Draghi and the ECB

December 8, 2016 - 5:13pm

 by Gary Wagner

As we spoke about yesterday, there is truly a divergence between the actions and the policies of the Federal Reserve and the European Central Bank. This chasm continues to widen.  Whereas the United States is currently winding down its monetary stimulus program, the ECB is initiating new rounds of quantitative easing.

Today, we got one more piece to the puzzle that composes the global central banks. In an expected move, the European Central Bank today announced an expansion and extension with their existing quantitative-easing program. In essence, this announcement can be considered dovish and open ended.

According to Bloomberg News, “The European Central Bank expanded its quantitative easing program to exceed €2.2 trillion by the end of 2017, buying at a reduced monthly pace with the caveat that it can step up or prolong purchases if needed.”

This expansion of monetary stimulus by the ECB coincides at a time when the Federal Reserve is diminishing its accommodative monetary policy. Although next week’s interest rate hike announcement by the Federal Reserve is not etched in stone, the current consensus is that there is an extremely high probability that it will be announced at the conclusion of next week’s FOMC meeting.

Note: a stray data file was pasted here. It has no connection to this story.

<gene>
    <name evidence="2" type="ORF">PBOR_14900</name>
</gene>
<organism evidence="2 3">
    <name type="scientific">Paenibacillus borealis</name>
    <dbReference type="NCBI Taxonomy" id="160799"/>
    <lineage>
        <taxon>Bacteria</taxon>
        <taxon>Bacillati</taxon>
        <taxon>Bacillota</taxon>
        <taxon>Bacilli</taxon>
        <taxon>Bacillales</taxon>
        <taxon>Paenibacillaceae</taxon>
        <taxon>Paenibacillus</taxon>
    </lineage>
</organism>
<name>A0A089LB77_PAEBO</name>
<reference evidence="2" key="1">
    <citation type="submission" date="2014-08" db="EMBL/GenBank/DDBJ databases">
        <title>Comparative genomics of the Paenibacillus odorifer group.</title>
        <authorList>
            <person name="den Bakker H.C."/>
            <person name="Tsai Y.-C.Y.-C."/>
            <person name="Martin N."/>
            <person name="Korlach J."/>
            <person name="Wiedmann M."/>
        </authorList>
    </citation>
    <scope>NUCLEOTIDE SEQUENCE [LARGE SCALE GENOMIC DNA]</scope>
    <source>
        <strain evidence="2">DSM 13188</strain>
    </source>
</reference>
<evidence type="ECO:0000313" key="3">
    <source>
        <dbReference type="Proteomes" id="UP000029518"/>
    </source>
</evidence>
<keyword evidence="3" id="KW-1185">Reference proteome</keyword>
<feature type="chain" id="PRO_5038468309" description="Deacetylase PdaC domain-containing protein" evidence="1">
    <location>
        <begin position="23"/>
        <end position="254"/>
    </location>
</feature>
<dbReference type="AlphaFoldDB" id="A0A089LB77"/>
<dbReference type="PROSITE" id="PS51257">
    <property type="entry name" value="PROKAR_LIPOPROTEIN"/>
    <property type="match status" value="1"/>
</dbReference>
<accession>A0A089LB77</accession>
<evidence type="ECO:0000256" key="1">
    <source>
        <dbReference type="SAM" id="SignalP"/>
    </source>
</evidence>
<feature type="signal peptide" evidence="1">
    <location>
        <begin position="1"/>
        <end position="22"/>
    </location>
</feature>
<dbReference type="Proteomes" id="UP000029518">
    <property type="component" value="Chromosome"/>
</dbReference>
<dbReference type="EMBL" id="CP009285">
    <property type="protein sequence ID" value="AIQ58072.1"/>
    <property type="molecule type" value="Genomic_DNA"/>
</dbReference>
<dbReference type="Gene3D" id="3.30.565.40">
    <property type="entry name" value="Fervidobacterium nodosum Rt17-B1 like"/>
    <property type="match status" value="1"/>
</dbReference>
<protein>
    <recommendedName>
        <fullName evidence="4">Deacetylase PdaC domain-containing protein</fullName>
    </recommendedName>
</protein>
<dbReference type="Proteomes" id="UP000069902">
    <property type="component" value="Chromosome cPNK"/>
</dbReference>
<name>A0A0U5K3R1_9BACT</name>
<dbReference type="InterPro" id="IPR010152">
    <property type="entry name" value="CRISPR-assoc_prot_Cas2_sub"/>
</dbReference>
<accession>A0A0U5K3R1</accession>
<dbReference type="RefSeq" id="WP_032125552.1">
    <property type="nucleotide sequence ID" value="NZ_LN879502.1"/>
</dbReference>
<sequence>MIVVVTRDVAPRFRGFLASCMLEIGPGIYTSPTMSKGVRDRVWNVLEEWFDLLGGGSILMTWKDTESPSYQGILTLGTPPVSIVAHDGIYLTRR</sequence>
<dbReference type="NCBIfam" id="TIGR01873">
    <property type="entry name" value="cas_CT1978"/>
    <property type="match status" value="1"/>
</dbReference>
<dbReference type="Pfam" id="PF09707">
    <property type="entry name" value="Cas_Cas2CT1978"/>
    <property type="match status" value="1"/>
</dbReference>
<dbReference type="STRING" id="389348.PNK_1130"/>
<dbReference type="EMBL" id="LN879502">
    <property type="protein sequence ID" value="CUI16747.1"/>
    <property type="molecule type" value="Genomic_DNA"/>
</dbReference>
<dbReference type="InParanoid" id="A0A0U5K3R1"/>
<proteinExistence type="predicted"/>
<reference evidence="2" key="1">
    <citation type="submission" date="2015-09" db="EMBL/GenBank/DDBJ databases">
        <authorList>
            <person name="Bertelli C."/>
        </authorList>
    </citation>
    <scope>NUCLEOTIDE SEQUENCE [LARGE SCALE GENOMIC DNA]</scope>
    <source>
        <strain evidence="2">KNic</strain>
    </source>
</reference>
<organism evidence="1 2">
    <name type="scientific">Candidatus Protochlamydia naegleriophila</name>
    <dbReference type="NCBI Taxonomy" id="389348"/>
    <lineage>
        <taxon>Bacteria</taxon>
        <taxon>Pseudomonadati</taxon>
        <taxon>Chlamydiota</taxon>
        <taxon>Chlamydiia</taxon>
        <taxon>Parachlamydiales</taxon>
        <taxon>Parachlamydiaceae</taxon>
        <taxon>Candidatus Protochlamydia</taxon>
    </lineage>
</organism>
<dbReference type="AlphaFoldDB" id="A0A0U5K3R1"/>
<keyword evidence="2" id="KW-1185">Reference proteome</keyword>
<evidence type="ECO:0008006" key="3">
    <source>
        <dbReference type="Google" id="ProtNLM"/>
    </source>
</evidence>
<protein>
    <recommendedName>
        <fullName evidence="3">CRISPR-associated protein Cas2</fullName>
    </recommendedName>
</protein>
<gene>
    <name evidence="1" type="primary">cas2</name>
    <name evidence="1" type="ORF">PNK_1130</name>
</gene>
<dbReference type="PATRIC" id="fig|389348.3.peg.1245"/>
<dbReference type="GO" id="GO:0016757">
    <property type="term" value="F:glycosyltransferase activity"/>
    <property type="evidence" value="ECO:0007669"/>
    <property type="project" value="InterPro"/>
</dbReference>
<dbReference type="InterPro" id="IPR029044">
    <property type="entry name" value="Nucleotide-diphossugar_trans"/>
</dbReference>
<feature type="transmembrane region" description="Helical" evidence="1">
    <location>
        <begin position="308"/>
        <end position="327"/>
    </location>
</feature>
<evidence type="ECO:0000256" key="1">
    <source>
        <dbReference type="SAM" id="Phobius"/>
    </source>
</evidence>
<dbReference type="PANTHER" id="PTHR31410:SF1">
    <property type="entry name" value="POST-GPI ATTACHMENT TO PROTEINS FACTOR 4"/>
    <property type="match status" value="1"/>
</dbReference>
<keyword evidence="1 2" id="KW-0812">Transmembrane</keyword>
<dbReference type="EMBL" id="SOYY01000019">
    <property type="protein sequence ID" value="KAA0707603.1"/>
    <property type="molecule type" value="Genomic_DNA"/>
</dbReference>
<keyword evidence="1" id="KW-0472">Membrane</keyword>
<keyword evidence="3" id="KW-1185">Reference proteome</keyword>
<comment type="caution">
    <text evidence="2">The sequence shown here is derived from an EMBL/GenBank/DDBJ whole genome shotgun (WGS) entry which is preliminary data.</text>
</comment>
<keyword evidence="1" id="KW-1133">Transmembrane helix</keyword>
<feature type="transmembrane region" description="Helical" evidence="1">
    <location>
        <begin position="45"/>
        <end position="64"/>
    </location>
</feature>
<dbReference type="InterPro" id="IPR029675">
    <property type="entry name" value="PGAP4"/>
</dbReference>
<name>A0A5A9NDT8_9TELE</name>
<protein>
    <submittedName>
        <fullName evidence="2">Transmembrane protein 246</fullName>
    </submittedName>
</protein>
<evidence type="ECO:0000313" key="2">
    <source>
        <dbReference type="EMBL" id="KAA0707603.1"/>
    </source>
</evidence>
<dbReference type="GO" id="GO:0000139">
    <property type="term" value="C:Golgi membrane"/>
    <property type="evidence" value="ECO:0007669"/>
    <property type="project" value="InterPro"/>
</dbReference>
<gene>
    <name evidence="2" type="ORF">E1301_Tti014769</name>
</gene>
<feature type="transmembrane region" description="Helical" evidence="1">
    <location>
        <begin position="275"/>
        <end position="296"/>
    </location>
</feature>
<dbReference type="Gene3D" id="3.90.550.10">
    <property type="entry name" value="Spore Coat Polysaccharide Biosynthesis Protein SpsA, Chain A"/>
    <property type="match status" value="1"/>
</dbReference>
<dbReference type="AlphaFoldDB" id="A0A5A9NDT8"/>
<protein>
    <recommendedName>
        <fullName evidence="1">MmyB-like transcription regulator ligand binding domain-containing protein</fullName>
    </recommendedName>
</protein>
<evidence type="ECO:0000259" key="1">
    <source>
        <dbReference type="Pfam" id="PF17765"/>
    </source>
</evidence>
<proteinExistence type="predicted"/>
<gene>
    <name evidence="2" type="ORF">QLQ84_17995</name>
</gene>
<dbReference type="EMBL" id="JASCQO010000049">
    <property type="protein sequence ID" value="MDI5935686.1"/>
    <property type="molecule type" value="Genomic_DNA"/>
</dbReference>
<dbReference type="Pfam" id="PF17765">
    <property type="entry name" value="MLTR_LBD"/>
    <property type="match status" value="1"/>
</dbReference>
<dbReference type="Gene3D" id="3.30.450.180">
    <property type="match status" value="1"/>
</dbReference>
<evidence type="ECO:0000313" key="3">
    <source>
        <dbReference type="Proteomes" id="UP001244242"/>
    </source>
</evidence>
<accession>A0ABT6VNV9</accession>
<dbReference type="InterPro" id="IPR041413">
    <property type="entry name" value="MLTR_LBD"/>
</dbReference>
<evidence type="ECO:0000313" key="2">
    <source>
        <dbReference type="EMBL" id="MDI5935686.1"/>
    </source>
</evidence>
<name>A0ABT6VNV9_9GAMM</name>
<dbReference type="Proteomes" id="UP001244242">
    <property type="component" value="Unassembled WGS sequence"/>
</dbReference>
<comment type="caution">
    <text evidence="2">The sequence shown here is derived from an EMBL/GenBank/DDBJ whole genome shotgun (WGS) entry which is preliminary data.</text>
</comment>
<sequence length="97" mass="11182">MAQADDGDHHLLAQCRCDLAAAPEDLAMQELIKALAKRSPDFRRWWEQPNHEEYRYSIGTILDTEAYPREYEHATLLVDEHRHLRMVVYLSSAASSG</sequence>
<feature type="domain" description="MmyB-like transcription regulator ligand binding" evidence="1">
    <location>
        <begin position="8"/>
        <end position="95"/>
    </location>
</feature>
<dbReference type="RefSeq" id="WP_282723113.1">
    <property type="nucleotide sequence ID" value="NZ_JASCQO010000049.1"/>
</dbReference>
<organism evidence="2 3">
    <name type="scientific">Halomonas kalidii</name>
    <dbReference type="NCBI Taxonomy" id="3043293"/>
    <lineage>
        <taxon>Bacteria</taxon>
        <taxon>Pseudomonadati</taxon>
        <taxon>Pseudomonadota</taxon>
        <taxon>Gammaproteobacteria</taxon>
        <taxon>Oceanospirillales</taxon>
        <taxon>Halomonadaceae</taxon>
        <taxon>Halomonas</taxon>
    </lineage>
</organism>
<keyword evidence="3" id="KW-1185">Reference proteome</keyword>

Most importantly, what effect can we expect to see as this chasm between monetary policies of the ECB and the Fed continues to widen? One thing seems for certain. Currently, the United States is driving economic growth both at home as well as globally.

The net result has been that global equities continue to gain in value. Since the election of Donald Trump last month, global equities have gained more than $2 trillion in value. While on the surface it might be considered tremendous growth, a deeper look reveals that global bonds have lost roughly the same amount of equity, alluding to a rotation of capital rather than pure growth.

Precious Metals and the US dollar

The current differential between current actions and policies of the ECB and the Federal Reserve has been, and is, extremely supportive of the US dollar. Today the US dollar gained over eight tenths of a percent closing above 101 on the Dollar Index.

Gold was able to slightly compensate for today’s dollar strength, closing only four tenths lower on the day. As of 4 o’clock EST is trading at 1172, off roughly $5.50.

Silver did not fare as well, losing roughly $.21 in value, a decline of 1 ¼%. According to many, there are some things going on in the silver pits that doesn’t seem quite right. The individuals, and their respective firms, which have labeled themselves as “stop busters,” have much to do with it. But that’s a story for another day.

On a technical basis, both gold and silver are still trading above their 61% retracements of their yearly range.  As such, no real technical damage was seen in the charts due to today’s downside move.

We still believe that there is a strong possibility that precious metals’ prices will find support in this area and move to higher ground over time.

Wishing you as always, good trading,

Gary S. Wagner - Executive Producer

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